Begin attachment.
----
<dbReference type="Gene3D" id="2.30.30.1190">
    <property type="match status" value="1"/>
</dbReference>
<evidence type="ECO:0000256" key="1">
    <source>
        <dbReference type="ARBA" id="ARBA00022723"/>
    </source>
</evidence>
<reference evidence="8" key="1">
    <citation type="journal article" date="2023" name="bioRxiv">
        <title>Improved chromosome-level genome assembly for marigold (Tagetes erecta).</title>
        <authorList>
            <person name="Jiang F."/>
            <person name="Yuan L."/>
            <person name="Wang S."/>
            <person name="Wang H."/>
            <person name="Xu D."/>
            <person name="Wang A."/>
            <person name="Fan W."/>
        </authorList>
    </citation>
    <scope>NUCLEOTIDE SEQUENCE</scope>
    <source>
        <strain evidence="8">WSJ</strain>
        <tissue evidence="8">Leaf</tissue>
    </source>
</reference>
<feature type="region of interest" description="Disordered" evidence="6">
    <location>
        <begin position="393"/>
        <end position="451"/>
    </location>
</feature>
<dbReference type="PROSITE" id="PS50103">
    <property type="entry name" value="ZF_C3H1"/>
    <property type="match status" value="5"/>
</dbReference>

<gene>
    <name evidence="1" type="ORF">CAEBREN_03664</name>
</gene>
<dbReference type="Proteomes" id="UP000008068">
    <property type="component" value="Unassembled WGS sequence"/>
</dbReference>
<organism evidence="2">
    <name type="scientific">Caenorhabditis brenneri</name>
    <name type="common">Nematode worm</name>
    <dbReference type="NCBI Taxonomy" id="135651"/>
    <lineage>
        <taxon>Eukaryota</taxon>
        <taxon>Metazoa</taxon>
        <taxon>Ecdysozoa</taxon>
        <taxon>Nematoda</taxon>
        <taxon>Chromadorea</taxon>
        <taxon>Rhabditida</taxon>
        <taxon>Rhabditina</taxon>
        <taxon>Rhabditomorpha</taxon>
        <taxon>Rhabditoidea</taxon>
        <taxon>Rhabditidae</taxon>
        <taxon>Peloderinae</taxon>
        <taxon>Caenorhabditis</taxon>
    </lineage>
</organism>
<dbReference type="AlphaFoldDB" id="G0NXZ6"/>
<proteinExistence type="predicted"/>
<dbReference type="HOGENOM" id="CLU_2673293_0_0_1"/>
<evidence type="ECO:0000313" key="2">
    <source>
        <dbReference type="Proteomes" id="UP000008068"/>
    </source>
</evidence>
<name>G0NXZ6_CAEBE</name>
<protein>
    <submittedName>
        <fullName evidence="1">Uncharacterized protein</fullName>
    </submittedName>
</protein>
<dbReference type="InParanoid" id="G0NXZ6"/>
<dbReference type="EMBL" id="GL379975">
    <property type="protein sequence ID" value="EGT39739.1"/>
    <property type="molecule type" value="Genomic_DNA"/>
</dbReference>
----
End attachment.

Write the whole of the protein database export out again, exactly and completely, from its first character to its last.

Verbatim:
<dbReference type="Gene3D" id="2.30.30.1190">
    <property type="match status" value="1"/>
</dbReference>
<evidence type="ECO:0000256" key="1">
    <source>
        <dbReference type="ARBA" id="ARBA00022723"/>
    </source>
</evidence>
<reference evidence="8" key="1">
    <citation type="journal article" date="2023" name="bioRxiv">
        <title>Improved chromosome-level genome assembly for marigold (Tagetes erecta).</title>
        <authorList>
            <person name="Jiang F."/>
            <person name="Yuan L."/>
            <person name="Wang S."/>
            <person name="Wang H."/>
            <person name="Xu D."/>
            <person name="Wang A."/>
            <person name="Fan W."/>
        </authorList>
    </citation>
    <scope>NUCLEOTIDE SEQUENCE</scope>
    <source>
        <strain evidence="8">WSJ</strain>
        <tissue evidence="8">Leaf</tissue>
    </source>
</reference>
<feature type="region of interest" description="Disordered" evidence="6">
    <location>
        <begin position="393"/>
        <end position="451"/>
    </location>
</feature>
<dbReference type="PROSITE" id="PS50103">
    <property type="entry name" value="ZF_C3H1"/>
    <property type="match status" value="5"/>
</dbReference>

<gene>
    <name evidence="1" type="ORF">CAEBREN_03664</name>
</gene>
<dbReference type="Proteomes" id="UP000008068">
    <property type="component" value="Unassembled WGS sequence"/>
</dbReference>
<organism evidence="2">
    <name type="scientific">Caenorhabditis brenneri</name>
    <name type="common">Nematode worm</name>
    <dbReference type="NCBI Taxonomy" id="135651"/>
    <lineage>
        <taxon>Eukaryota</taxon>
        <taxon>Metazoa</taxon>
        <taxon>Ecdysozoa</taxon>
        <taxon>Nematoda</taxon>
        <taxon>Chromadorea</taxon>
        <taxon>Rhabditida</taxon>
        <taxon>Rhabditina</taxon>
        <taxon>Rhabditomorpha</taxon>
        <taxon>Rhabditoidea</taxon>
        <taxon>Rhabditidae</taxon>
        <taxon>Peloderinae</taxon>
        <taxon>Caenorhabditis</taxon>
    </lineage>
</organism>
<dbReference type="AlphaFoldDB" id="G0NXZ6"/>
<proteinExistence type="predicted"/>
<dbReference type="HOGENOM" id="CLU_2673293_0_0_1"/>
<evidence type="ECO:0000313" key="2">
    <source>
        <dbReference type="Proteomes" id="UP000008068"/>
    </source>
</evidence>
<name>G0NXZ6_CAEBE</name>
<protein>
    <submittedName>
        <fullName evidence="1">Uncharacterized protein</fullName>
    </submittedName>
</protein>
<dbReference type="InParanoid" id="G0NXZ6"/>
<dbReference type="EMBL" id="GL379975">
    <property type="protein sequence ID" value="EGT39739.1"/>
    <property type="molecule type" value="Genomic_DNA"/>
</dbReference>